Marry in doubt, divorce in haste
Hey, engaged ladies, are you experiencing serious qualms before the wedding? Your cold feet might be telling you something, according to psychologists at UCLA. They recruited more than 200 newlywed couples, interviewed them individually, and followed up with them over four years. It turns out that wives’—but not husbands’—premarital doubts more than doubled the risk of divorce, while reducing relationship satisfaction for those who remained married, even controlling for wives’ personality, whether the couple lived together before marriage, whether there was a difficult engagement period, and whether the wives’ parents were divorced. (Premarital doubts turned out to be evenly shared by people with different age, income, education, race, relationship history, and parental divorce backgrounds.)
Lavner, J. et al., “Do Cold Feet Warn of Trouble Ahead? Premarital Uncertainty and Four-Year Marital Outcomes,” Journal of Family Psychology (forthcoming).
Memo to Mitt: Don’t say unemployment
Conventional wisdom among political pundits and strategists is that high unemployment makes it harder for incumbents—like Barack Obama—to get reelected. Indeed, Mitt Romney’s campaign takes every opportunity to highlight unemployment under President Obama. But what if the conventional wisdom is wrong? By comparing gubernatorial and presidential election results with unemployment data at the county level, a political science professor at Ohio State University has found that higher unemployment helps Democrats, regardless of incumbency. The Democratic advantage is especially pronounced after Republican administrations but is also significant after Democratic ones. In other words, Obama may actually be getting a polling boost from high unemployment, while Romney may be undermining himself every time he brings it up.
Wright, J., “Unemployment and the Democratic Electoral Advantage,” American Political Science Review (forthcoming).
Women ‘braid,’ men ‘knot’
Who’s the best person for the job? Given our gender stereotypes, somewhat disturbingly, that might depend on what the job is called. Researchers in the business school at UCLA randomly paired men and women to work on a paper-folding task or a weaving task. The paper-folding task was labeled as either a “Building Project” or an “Art Project,” while the weaving task was labeled as either a “Knot-Tying Task” or a “Hair-Braiding Task.” Even though the actual task was the same, the more feminine name for the task caused women to be seen as more competent in the task and caused them to be more likely to speak up and exhibit leadership.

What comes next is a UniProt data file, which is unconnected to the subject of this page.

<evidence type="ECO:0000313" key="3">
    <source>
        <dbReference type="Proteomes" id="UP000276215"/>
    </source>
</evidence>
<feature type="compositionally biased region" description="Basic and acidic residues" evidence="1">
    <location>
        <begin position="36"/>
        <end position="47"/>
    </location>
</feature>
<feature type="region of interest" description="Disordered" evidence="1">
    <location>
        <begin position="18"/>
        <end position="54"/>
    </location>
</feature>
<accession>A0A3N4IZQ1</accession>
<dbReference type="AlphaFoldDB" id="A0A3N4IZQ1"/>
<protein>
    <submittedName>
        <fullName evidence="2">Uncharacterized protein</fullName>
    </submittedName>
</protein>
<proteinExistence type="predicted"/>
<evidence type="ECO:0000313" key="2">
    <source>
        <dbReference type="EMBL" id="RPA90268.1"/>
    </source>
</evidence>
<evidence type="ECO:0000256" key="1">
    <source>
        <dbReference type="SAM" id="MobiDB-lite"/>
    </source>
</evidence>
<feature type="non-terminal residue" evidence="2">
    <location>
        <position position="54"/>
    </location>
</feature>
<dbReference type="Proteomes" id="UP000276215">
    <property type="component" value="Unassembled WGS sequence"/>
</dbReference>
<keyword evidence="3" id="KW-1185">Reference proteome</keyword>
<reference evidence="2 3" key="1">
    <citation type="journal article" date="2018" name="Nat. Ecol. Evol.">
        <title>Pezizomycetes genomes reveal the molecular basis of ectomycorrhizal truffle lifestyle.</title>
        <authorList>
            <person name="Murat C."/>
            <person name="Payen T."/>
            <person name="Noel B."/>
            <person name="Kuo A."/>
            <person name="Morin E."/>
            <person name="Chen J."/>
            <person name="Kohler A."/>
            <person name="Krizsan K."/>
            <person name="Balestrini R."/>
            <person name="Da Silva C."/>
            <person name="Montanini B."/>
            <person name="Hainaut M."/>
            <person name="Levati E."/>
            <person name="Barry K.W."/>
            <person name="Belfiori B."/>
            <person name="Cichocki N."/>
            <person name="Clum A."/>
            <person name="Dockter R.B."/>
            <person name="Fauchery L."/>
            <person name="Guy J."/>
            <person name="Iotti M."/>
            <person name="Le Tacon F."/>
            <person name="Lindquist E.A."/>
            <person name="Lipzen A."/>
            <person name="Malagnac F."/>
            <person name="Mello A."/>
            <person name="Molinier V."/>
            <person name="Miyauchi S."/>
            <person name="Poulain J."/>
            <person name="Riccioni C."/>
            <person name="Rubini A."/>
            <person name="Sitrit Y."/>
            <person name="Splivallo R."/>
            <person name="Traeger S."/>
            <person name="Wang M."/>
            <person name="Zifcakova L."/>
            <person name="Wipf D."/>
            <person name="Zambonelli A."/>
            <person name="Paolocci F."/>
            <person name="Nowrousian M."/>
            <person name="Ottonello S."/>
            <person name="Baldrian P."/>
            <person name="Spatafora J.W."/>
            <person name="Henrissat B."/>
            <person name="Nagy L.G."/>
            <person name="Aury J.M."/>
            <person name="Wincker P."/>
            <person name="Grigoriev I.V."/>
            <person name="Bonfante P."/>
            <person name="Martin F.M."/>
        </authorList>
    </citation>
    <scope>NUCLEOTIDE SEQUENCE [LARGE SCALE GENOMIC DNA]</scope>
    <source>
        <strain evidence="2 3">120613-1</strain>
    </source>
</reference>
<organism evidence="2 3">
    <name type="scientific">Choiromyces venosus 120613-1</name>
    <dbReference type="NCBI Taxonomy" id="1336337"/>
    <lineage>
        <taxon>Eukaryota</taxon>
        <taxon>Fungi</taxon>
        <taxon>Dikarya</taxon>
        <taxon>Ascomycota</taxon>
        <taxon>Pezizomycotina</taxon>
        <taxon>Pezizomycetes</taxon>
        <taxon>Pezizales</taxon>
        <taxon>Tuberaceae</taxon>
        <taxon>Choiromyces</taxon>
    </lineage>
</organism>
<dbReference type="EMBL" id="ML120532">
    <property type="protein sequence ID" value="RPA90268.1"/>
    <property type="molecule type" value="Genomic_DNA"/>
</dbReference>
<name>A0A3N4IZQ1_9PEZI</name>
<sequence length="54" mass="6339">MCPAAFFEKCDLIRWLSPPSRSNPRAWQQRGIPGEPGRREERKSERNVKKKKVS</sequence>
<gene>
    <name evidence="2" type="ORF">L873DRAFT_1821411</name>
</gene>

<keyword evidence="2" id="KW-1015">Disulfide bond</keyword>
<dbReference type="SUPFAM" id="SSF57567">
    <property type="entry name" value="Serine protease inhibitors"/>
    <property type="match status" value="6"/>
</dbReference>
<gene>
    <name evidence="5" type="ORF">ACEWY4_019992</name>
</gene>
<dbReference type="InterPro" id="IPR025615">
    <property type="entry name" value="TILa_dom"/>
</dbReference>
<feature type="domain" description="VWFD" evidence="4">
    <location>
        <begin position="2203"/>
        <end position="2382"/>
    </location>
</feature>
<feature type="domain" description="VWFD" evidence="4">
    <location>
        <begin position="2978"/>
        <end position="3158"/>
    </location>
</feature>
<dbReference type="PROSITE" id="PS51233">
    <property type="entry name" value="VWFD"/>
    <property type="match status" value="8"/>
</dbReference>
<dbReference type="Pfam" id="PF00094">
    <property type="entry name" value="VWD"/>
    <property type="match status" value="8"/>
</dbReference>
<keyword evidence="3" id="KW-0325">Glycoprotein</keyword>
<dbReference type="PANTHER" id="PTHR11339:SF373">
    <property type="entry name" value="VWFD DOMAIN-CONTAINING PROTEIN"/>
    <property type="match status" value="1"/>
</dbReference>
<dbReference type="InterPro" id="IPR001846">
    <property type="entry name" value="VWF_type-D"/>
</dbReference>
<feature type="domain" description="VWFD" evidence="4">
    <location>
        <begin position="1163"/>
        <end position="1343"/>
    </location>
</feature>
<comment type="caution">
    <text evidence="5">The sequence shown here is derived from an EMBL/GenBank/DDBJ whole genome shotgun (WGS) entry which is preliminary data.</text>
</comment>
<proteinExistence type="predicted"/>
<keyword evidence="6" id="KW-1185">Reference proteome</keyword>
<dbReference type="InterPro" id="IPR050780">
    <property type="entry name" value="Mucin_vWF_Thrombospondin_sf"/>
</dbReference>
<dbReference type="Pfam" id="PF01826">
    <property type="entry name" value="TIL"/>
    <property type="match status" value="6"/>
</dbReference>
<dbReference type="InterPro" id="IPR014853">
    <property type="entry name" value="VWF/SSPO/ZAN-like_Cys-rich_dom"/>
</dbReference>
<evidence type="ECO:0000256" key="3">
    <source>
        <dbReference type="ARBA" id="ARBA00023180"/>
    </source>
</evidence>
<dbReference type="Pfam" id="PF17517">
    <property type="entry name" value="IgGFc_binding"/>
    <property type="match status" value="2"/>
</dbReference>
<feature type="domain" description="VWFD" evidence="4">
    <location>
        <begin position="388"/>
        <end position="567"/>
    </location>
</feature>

Ho, G. et al., “Labels and Leaders: The Influence of Framing on Leadership Emergence,” Leadership Quarterly (October 2012).
Can’t buy me empathy
In our materialistic culture, it sometimes seems that people will only perform well if they’re provided with an economic incentive. New research, however, adds to the list of areas where economic incentives may actually make our performance worse. People who were offered money as a direct reward for empathic performance instead exhibited less of it. They were less able to infer the emotions of another person and described themselves in less relational terms. The authors of the study conclude that “money causes individuals to focus more on self-related concerns and less on other-related concerns.”
Ma-Kellams, C. & Blascovich, J., “The Ironic Effect of Financial Incentive on Empathic Accuracy,” Journal of Experimental Social Psychology (forthcoming).
Why we laugh together
If you love someone, you can give him a hug. But what if you want to bond with a whole group of people? Social scientists have theorized that laughter is one way that humans have evolved to implement “social grooming”—the emotional equivalent of primates grooming each other—in groups larger than two. To investigate just how efficient laughter might be, researchers observed groups of people hanging out in bars in Europe: “Our findings suggest that the ‘grooming’ group for laughter is a little over three individuals. Since all members of the laughter group gain an endorphin surge (unlike the grooming [primate pair], where endorphins are triggered only in the groomee), this would make laughter three times as efficient as grooming, which would in turn allow a very significant increase in the size of the community that could be bonded.”
Dezecache, G. & Dunbar, R., “Sharing the Joke: The Size of Natural Laughter Groups,” Evolution and Human Behavior (forthcoming).
Kevin Lewis is an Ideas columnist.
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